Then, there’s also the point of just how well the pieces of the Bowie roster play in concert with each other.
“It's kind of corny to say, but they really love each other,” said Orioles director of player development Matt Blood. “They pull hard for each other. They push each other to get better. They compete with each other but in a way that they know is going to help each other improve. I think they believe right now that they're in every game. It's fun watching them play night in and night out.”
Rodriguez and Hall are known to have a healthy and playful rivalry on and off the field as the two top pitching prospects in the Baltimore system. The pair pitched on the same days in Spring Training, according to Britton, and were constantly comparing notes in intrasquad matchups and other games at the complex in Sarasota. Hall even tweeted “Uhh ohh” to Rodriguez on the news of the latter’s Double-A promotion.
“It's an internal competition, and they're going to try to one up each other,” Britton said. “It's healthy for both those guys, and I think you're going to see both of them pick it up a notch even.”
Hall is next scheduled to pitch Saturday in Hartford, so the Double-A competition could begin in earnest then.
Of course, the lynchpin of the Bowie roster is Rutschman. Serving as the Baysox No. 3 hitter, the 23-year-old switch-hitter is off to a hot start at the plate, hitting .277/.445/.520 with six homers and more walks (23) than strikeouts (21) through 24 games. But for his offensive contributions, he adds just as much as a 6-foot-2, 220-pound field general behind the plate.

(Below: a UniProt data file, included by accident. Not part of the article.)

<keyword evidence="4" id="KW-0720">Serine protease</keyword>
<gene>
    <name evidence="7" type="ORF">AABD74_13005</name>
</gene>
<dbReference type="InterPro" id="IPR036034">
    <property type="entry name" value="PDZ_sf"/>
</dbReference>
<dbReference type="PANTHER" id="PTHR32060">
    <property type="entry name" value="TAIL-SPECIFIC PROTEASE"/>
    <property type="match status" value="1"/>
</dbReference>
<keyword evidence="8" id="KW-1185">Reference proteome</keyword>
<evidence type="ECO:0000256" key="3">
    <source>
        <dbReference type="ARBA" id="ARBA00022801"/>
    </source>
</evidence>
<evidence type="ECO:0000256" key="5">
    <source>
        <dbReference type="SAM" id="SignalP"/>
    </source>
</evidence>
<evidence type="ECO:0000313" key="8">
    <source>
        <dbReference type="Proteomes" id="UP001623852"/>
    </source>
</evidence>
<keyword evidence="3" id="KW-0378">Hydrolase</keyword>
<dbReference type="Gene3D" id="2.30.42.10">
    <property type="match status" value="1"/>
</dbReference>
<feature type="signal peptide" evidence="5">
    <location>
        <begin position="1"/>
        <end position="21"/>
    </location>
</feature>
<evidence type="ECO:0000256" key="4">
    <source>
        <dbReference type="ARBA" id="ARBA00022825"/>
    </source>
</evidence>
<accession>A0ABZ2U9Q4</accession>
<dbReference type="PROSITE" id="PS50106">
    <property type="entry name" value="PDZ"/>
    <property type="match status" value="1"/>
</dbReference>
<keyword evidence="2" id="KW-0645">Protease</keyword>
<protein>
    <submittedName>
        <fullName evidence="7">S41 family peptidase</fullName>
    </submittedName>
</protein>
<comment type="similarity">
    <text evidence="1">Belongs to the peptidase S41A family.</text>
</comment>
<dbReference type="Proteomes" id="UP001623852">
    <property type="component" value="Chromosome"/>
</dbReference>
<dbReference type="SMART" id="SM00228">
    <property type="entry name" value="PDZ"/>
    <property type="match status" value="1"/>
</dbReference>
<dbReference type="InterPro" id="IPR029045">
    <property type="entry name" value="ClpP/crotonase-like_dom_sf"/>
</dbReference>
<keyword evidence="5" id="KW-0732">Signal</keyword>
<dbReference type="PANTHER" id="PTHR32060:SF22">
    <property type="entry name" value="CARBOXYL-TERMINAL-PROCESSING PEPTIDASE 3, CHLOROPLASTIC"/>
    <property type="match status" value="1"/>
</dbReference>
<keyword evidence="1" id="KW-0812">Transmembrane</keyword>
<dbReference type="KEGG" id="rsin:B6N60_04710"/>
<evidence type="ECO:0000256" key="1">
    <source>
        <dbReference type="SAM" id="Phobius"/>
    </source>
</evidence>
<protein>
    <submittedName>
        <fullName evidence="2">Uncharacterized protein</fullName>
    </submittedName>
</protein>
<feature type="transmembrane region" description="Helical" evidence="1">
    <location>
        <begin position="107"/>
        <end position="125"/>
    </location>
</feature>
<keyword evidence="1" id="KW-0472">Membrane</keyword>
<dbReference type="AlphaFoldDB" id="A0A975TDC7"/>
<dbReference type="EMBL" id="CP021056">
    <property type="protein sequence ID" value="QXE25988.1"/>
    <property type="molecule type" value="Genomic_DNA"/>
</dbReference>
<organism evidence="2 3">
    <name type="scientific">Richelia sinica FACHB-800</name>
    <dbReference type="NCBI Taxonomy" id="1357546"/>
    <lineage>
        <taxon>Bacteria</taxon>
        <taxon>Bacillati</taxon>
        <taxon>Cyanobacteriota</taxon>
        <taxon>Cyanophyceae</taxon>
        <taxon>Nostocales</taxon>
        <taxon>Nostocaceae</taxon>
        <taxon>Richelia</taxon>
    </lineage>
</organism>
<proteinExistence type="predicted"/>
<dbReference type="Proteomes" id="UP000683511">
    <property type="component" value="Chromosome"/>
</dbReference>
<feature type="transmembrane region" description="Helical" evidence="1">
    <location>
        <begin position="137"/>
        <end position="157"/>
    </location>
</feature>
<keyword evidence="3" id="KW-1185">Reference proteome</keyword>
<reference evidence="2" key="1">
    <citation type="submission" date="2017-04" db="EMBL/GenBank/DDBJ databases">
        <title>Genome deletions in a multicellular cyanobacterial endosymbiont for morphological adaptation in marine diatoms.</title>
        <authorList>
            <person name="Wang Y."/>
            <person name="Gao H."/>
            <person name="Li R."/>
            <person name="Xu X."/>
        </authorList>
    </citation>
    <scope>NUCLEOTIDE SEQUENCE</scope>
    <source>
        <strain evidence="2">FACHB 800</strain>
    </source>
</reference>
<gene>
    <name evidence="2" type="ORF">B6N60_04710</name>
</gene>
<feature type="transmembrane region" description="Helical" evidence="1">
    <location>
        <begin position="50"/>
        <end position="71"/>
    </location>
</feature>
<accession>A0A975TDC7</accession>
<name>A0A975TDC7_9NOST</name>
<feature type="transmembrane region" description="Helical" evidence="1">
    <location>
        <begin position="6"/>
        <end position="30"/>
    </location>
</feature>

“We have two great catchers this year in Double-A, and it’s awesome to have guys like that, especially Adley back there, because it does nothing but help your confidence,” Hall told MLB.com after a nine-K effort on May 11. “He makes you really comfortable on the mound and makes you really comfortable with throwing any pitch in any situation. He’s a big target and is definitely good on the mental side as well, picking up his pitchers and things like that.”
Baltimore’s Major League club entered Thursday with a 19-37 record, the worst at the top level. The organization has finished last in the AL East in three of the last four seasons, and it’s no secret that the O’s are in the midst of an ongoing rebuild. In that way, the core of Baltimore’s contender could very well be in Bowie.
The players have one objective in mind first.
“I think a lot of guys like to talk about their goals and aspirations because that’s something to strive for,” Rutschman said. “But I think everyone here hopes to be in the big leagues first and foremost and hopefully gets that opportunity.”
But that won’t stop the coaches and others in the organization from getting a little more wide-eyed about the possibilities of the future of the Bowie players in 2021 and beyond.
“You just never know,” Britton said. “We push these guys to stay confident but to also see that there is opportunity here. Why not be the guy? Why not be the guy that helps turn this thing around?”